The Mozart Effect: Music Makes You Smart

Many studies have attempted to expose or reproduce the so-called “Mozart effect,” but the beliefs surrounding it have somehow remained for many years. Even as we are familiar with today, the Mozart effect affects how we listen to and consume classical music. With the popularity of the “Mozart effect,” looking back, there is a possibility that a myth may be born.

Some researchers had previously studied the therapeutic and emotional effects of Mozart’s music. Subjects generally performed better after listening to Mozart. The results’ hype has led to an explosion of products that promote the beneficial effects of classical music, especially on the infant’s brain. Writer and music critic Don Campbell wrote the Mozart effect and spread the “science” that pee becomes a superchild when listening to Mozart’s music.

Oddly enough, this idea also appeared in the Pixar Short Jack Attack in the Incredibles world. When babysitter Cali declares “it’s time for nerve stimulation,” and the recording, the baby’s intense superpower is unleashed.

But a few things are particularly strange considering how we escaped culturally in the sense of research and with confusing science. “Mozart” here means “music,” not necessarily Mozart. The other two stimuli were silence and relaxation bands. What if they were playing Schumann? The last point is especially shining.

After many false reports, including the New York Times, he had to correct the problem himself and refute their work implied that Mozart had promoted intelligence. The temporary increase in spatial thinking may have been solely due to mood improvement.

The Mozart Sonata

This Mozart sonata is very fun in one movement and can put participants in a better headspace. So, in theory, any fun music or any other kind of stimulus that inspires you could work. If you are a music creator you should try buy spotify plays to gain more listeners or enthusiast. Even if you know it well, you can’t let go of the idea that classical music makes us smarter.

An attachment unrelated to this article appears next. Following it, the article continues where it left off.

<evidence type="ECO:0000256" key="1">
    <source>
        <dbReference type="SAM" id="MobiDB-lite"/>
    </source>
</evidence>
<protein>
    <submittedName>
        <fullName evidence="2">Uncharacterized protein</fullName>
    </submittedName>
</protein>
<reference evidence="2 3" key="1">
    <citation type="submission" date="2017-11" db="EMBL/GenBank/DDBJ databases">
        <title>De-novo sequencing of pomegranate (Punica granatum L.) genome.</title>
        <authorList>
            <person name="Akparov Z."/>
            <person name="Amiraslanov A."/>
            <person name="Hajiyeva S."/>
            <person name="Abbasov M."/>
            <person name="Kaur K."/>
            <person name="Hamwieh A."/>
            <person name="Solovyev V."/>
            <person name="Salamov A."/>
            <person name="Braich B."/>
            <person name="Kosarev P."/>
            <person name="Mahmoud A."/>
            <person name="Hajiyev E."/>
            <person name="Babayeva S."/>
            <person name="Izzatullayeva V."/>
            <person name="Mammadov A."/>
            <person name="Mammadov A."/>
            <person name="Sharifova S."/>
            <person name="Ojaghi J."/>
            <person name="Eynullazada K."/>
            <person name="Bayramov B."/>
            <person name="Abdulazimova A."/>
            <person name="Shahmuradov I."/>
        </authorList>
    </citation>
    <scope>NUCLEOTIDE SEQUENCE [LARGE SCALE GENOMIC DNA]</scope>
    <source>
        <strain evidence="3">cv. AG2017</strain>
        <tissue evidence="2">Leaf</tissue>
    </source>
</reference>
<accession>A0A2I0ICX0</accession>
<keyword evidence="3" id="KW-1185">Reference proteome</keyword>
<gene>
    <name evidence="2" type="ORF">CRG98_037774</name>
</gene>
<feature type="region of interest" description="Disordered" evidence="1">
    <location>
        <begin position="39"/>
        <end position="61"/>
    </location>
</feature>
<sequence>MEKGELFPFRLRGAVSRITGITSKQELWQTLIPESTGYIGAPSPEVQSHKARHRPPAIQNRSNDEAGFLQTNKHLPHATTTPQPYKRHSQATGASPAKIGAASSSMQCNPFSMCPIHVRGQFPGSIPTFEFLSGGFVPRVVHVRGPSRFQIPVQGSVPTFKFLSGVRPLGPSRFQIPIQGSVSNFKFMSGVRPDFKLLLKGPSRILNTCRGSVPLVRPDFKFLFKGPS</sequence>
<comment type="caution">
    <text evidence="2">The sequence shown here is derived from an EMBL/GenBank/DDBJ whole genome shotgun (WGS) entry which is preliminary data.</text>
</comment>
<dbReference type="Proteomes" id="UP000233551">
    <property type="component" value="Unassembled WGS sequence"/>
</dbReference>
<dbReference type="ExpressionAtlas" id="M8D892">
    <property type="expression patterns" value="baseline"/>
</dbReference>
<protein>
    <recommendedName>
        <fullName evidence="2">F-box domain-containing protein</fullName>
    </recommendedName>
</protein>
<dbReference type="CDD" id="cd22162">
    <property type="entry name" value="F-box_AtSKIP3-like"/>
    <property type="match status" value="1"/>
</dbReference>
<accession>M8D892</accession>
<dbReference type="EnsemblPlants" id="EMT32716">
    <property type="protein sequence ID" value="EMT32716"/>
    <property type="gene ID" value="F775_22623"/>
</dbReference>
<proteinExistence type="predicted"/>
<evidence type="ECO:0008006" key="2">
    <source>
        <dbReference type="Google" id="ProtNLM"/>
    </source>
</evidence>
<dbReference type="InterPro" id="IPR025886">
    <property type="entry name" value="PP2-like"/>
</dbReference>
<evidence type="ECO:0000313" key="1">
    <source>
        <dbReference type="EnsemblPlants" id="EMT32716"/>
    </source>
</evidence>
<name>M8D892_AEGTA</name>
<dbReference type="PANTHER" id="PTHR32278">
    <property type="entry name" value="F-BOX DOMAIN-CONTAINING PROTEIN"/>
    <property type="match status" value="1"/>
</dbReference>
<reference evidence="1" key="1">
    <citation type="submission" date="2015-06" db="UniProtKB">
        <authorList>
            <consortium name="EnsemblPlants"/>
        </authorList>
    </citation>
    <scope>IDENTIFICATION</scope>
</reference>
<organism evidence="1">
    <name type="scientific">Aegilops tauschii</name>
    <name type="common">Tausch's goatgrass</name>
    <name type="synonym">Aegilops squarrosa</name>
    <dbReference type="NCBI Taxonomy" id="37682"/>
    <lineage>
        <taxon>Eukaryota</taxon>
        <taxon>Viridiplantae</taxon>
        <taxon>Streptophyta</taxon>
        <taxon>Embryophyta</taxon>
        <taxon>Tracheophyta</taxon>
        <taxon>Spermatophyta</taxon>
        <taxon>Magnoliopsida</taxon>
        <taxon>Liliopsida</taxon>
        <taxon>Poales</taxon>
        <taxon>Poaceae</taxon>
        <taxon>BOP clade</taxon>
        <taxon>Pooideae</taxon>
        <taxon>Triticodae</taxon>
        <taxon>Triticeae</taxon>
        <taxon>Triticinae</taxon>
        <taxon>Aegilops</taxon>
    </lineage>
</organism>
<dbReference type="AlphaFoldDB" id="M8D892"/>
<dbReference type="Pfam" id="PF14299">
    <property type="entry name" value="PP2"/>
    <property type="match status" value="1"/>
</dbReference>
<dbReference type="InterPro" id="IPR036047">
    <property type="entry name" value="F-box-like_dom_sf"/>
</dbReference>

Musicologist Linda Shaver Gleason has a theory about why and explained it in a summary article titled you don’t need science to tell yourself why you like songs. It comes down to the society in which we live, at least the United States. For some reason, we want to think that art and aesthetics, and usefulness are meaningful.

It’s not enough to listen to relaxing music or upload your favorite photos. Overall, we need to play a role in becoming better people. In addition, selling a product is much easier when it can make you smarter or better. And when it comes to classical music, it’s easy to turn it into good music, but it has some unfortunate implications.

The idea that the best music to perform a particular task doesn’t seem to take hold right away. But again, it depends on whether you like what you’re listening to. But if it helps some people work more efficiently, it empowers them. But as classical and other music lovers, it’s important to remember that it’s okay to love what we love.